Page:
DORSET Council is making efforts to reduce the amount of single-use plastic used in its offices.
Officers from Litter Free Dorset presented a proposal on the reduction of single-use plastic to members of the council’s Climate Change and Ecological Emergency Executive Advisory Panel just before Christmas.
They explained how the team is currently helping Dorset Council employees remove and reduce single use plastic across council offices. They also set out the proposed Single Use Plastic (SUP) policy, designed to remove or reduce the amount of SUP used in wider services delivered by Dorset Council.
Written and developed in conjunction with elected members and officers, the policy was given unanimous support by the panel and will shortly be taken to the council’s Place Scrutiny Committee and Cabinet for approval.
The panel was also given a brief update on the launch of Dorset Council’s ‘Call for Ideas’, which has attracted more than 200 responses from members of the public so far.
Some of the more developed ideas will be selected for presentation at the panel’s forthcoming Inquiry Day. This will take place on Friday, February 21 and will see people present their ideas directly to the panel. The session will be open for the general public to view and details will be publicised nearer the time.
The panel was updated on progress of the Buildings Task & Finish group. Councillors were given information on the current state of the council’s emissions via its own buildings, as well as possible areas for action and opportunity in the future when looking at carbon reduction.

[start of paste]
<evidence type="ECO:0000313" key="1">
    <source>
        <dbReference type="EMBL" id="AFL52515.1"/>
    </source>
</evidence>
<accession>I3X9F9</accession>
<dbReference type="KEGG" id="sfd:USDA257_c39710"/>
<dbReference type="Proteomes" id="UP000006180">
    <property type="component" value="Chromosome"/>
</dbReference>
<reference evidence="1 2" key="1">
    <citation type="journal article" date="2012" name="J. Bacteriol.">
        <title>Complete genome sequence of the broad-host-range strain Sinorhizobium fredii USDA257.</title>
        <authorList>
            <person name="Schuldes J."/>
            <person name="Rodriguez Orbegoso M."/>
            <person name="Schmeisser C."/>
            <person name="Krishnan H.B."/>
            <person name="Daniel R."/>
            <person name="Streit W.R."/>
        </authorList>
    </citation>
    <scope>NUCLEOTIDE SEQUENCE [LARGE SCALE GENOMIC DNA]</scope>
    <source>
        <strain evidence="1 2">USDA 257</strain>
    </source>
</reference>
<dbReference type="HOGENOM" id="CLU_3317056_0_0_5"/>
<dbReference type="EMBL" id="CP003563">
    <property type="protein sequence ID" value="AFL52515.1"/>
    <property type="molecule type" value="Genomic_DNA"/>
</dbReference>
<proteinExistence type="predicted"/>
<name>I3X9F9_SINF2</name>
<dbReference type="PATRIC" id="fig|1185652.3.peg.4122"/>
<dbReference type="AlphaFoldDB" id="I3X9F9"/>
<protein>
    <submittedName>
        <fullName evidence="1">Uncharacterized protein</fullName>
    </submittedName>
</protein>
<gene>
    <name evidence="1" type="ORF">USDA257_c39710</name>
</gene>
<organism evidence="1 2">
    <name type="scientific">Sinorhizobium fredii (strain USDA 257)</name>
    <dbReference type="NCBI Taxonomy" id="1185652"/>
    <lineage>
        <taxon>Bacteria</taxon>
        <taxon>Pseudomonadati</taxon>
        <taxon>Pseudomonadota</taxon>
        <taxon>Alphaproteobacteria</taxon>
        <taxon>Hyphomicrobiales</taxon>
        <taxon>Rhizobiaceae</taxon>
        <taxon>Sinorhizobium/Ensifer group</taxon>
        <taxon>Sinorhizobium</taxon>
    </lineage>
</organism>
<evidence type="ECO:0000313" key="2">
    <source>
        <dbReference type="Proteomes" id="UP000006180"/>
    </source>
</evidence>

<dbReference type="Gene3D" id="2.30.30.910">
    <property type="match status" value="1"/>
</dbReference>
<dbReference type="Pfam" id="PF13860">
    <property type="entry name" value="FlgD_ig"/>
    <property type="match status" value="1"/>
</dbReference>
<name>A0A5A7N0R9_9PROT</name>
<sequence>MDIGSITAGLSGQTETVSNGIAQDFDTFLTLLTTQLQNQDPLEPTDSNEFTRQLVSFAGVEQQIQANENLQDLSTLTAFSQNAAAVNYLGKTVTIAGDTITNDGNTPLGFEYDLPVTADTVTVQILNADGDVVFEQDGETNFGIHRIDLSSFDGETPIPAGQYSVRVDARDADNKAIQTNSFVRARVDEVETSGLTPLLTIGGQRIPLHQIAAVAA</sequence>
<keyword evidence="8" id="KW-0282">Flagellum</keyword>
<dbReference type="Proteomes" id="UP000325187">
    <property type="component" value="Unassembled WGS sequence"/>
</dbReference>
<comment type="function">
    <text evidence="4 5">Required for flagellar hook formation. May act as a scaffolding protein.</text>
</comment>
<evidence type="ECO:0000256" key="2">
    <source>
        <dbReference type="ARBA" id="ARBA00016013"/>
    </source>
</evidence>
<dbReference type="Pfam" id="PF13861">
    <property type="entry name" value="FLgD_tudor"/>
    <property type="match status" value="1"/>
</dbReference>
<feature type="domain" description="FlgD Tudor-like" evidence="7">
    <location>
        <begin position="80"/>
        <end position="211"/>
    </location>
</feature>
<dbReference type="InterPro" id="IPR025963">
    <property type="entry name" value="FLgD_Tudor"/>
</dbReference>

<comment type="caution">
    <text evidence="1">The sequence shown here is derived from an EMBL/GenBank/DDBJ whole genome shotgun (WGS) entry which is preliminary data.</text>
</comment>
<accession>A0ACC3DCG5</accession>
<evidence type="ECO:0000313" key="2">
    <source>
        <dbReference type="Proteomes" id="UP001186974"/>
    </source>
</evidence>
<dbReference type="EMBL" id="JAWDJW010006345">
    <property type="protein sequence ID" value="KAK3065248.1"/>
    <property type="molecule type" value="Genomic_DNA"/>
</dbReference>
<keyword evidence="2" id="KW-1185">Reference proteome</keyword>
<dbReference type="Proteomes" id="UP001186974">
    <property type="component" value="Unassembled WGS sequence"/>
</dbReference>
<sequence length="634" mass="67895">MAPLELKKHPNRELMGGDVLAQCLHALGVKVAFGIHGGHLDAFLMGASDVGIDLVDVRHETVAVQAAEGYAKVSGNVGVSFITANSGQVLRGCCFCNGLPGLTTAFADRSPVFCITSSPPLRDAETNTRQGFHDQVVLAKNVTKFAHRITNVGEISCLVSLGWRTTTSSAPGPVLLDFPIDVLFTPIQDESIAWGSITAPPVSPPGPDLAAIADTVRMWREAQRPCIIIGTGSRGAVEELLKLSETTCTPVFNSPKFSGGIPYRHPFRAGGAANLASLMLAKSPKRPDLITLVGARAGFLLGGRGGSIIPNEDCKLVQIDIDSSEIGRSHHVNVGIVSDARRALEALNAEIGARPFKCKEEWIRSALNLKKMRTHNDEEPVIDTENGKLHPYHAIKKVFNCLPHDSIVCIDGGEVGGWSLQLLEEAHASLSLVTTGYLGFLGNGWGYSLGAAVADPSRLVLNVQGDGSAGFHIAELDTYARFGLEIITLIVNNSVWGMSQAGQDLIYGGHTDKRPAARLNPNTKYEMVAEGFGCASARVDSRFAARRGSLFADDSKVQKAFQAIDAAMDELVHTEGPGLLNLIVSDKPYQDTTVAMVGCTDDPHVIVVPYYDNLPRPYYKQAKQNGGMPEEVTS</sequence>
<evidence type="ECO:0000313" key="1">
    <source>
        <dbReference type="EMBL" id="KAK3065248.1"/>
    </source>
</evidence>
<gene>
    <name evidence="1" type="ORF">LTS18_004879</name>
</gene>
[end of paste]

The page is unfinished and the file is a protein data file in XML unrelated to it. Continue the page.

While the panel were satisfied with the progress being made, members remained keen to explore how the planning system can help mitigate climate change by potentially introducing new incentives and regulations for future developments.
Dorset Council planners will be invited to attend a future panel meeting and discuss how climate change is being dealt with as part of the emerging local plan, as well as clarifying national planning policy.
Panel members agreed that the continuing ambition is for Dorset to become ‘green’ – reach a net-zero carbon emission state – as quickly as possible. There is also an aspiration for Dorset Council to produce its own green energy, rather than buy it in from external suppliers, although the door remains open to all green energy options in the meantime.
In other business, the panel reiterated their intention to visit local schools to talk to students directly about climate change this year, as well as continue to find ways to put pressure on central government to provide better support for councils who have declared a climate and ecological emergency.
Members were also pleased to hear of the appointment of a new Corporate Sustainability Officer, who will have a lead role in pulling the Task & Finish groups’ work together and formulating the Council’s climate change strategy and action plan.
Cllr Ray Bryan, chair of Dorset Council’s Climate Change Executive Advisory Panel, commented: “When it comes to playing our part in tackling this climate and ecological emergency, we’re not interested in making empty gestures or vague pledges.
“We intend to take decisive action that will make a real impact in reducing our carbon footprint and give people something they can hold us to account for.
“While I appreciate that a vocal minority may be frustrated with the amount of research and evidence gathering that needs to take place before we consider setting targets, we are holding steady in our plans simply because it is the right thing to do in the interests of the hundreds of thousands of Dorset residents we provide vital services for.
“I would kindly ask that people who have strong views and ideas on what we should be doing to mitigate climate change to complete the Call for Ideas online form. Rest assured, we are continuing to treat this work as a priority and I want to make sure our strategy and action plan will see our fight against climate change become ‘business as usual’ for Dorset Council.”